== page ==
CHICAGO – Every parent has dreams that their child will ascend to a higher, better level than they themselves did. You do that by passing along wisdom, discipline, and in some cases, sharing the pain of a hard-learned life lesson.
Ray McCallum is no different than any other parent in that regard. The difference for the University of Detroit men’s basketball coach, however, is that he has not only shared his knowledge of life with his son, Ray McCallum Jr., garnered through over five decades of existence, but also his knowledge of hoops.
“My dad’s really been my role model and my idol through my whole life,” the younger McCallum said.
Ray Jr. recently took part in the NBA Pre-Draft Combine in Chicago, which was special for each of the 60-plus participants that aspire to play in the NBA. However, for McCallum Jr., reaching the NBA would serve as an act of closure for the McCallum family.
In the summer of 1983, Ray Sr. had the achievement of being the Mid-American Conference’s all-time leading scorer on his resume, but at 5-foot-9, that wasn’t enough to impress the NBA scouts. The Indiana Pacers selected him in the eighth round of the Draft, but he was cut during training camp and his dream was extinguished.
“He’s always told me the stories about how he was drafted, but he didn’t make it,” Ray Jr. explained. “Ever since I was about five or six years old when he told me that, I’ve always had a goal in my mind to make it to the NBA, not only for myself, but for my family, as well.”
McCallum has excelled for his father with the Titans over the past three seasons. He was the Horizon League Newcomer of the Year (2011), and Player of the Year (2013), as well as a two-time First Team All-Horizon League selection (2012 and 2013). He spent his time scoring an impressive amount of points (18.7 points per game as a junior), but his height (6-foot-1 ¾) dictates that he be a distributing point guard in the NBA, not a scorer, per se. And he’s fine with that.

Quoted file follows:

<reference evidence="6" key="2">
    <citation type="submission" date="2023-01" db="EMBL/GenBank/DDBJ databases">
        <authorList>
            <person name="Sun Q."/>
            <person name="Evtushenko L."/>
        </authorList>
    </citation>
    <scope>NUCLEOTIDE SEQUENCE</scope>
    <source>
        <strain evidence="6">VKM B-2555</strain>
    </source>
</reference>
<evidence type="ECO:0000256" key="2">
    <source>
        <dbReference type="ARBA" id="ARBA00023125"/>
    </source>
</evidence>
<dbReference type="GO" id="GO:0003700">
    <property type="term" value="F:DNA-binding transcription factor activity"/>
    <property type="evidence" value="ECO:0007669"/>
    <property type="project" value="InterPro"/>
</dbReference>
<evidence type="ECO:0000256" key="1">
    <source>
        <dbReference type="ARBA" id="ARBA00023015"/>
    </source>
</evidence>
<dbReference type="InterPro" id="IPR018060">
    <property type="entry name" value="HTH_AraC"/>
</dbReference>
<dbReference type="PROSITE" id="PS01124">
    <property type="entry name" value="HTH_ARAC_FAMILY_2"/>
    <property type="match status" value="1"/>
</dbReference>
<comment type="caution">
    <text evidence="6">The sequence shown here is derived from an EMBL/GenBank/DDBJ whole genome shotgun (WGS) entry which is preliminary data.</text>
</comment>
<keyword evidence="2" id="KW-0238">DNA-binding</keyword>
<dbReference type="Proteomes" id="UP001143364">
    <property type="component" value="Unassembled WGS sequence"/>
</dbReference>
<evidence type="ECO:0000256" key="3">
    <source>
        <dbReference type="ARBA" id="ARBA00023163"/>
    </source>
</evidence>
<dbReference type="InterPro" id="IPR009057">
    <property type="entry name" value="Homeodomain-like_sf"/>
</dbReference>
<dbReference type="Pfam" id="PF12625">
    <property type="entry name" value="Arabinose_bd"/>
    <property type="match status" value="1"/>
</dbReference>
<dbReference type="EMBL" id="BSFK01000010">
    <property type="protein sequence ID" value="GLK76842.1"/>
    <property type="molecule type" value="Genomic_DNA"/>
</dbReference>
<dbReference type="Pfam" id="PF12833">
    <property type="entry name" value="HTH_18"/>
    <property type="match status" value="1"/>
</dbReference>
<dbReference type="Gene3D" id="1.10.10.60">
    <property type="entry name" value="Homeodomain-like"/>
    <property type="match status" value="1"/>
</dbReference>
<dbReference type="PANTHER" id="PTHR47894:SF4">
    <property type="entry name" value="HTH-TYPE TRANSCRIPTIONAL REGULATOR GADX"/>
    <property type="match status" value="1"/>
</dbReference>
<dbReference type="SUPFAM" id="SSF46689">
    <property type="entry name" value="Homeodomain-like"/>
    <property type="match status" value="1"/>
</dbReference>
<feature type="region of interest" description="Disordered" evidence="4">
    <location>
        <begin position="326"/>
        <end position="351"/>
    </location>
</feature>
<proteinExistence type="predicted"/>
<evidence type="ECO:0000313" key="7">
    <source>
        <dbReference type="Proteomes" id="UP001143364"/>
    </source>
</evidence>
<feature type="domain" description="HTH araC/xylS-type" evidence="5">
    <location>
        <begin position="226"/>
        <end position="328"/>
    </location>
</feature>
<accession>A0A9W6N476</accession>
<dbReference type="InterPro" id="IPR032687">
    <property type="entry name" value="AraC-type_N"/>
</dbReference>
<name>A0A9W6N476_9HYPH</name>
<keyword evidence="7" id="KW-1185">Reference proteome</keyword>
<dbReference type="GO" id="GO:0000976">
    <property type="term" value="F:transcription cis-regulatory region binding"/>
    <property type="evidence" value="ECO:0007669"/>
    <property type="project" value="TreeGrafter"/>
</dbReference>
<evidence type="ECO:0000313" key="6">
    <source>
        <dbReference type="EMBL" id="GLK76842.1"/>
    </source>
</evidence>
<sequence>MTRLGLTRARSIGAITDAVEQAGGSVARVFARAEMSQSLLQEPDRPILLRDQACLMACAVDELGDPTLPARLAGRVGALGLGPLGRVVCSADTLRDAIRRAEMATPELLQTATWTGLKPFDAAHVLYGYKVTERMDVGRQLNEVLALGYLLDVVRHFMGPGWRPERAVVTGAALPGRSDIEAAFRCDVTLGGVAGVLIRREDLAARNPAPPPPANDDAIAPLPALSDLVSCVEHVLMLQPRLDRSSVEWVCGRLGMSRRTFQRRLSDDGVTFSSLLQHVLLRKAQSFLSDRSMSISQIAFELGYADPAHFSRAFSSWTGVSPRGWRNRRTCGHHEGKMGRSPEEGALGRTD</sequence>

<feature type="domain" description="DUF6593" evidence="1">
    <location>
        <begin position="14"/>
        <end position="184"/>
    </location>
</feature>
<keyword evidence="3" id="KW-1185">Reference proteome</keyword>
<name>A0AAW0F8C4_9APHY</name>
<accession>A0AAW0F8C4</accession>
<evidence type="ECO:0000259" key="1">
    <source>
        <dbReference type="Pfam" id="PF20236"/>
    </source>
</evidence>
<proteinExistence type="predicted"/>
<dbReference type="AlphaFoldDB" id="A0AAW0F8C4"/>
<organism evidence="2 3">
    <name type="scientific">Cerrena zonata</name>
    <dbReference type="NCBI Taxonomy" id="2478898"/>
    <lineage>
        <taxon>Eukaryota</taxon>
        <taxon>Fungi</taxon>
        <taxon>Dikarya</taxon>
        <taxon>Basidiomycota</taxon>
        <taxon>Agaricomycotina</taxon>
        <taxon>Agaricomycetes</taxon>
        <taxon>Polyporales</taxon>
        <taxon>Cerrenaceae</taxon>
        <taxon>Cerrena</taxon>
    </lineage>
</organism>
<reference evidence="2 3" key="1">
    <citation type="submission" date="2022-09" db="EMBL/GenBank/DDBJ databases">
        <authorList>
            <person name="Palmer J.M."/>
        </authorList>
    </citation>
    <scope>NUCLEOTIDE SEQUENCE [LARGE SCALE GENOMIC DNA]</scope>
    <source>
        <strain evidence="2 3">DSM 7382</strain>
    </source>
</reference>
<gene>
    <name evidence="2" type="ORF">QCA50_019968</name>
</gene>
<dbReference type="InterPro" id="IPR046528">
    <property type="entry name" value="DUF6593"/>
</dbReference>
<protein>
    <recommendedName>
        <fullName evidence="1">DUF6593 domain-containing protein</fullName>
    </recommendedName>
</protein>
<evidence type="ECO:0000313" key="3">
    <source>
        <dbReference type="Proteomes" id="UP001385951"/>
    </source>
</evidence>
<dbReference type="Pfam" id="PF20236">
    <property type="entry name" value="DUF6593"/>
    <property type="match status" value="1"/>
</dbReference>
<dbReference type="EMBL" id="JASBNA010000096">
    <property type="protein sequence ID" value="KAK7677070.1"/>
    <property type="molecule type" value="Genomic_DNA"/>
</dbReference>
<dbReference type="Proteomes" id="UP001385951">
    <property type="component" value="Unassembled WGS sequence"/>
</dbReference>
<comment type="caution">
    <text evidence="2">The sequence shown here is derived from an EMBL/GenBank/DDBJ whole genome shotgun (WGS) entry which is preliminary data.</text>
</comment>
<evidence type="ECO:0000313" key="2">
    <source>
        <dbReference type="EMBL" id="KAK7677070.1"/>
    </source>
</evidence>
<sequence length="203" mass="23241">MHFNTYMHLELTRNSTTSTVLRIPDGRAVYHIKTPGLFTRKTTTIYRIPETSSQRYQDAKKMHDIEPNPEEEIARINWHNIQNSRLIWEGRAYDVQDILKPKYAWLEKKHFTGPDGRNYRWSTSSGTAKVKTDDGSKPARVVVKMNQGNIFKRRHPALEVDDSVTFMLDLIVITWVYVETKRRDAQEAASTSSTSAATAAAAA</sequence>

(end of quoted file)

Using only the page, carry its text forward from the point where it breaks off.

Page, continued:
“One of the issues (with the NBA scouts), since I averaged (18.7 points), teams want to know what kind of point guard am I,” McCallum said. “Am I a point guard or a (shooting guard)? I’ve always been an unselfish player, someone that likes to get my teammates involved, especially when I’m on the court with high-level guys. That’s something that I’m good at.”
McCallum is also pretty good at testing athletically. He was every bit as strong in the various athletic tests that the point guard candidates were put through at the Combine. He was just 3/100ths of a second behind first round candidate Michael Carter-Williams (Syracuse) in the three-fourths court sprint test, was significantly faster than Michigan’s Trey Burke (10.82 to 11.2) in the lane agility test, and leaped way past Germany’s Dennis Schroeder (40 inches to 34 inches) in the maximum vertical jump test.
“One of the things that teams don’t know is that I am one of the bigger guards here,” McCallum Jr. said. “I’m one of the stronger and more athletic guards. I’m really trying to showcase my athletic ability.”
McCallum Jr. doesn’t lack confidence, and neither did his father as a player in leading Muncie Central to the IHSAA State Championship (1978) and Ball State to its first NCAA Tournament appearance (1981), and he is using that belief in his abilities, as well as a sting from the past, to motivate him leading up to next month’s Draft.
“Hopefully, one day I can continue that dream that (my father) never really got to have,” McCallum Jr. said.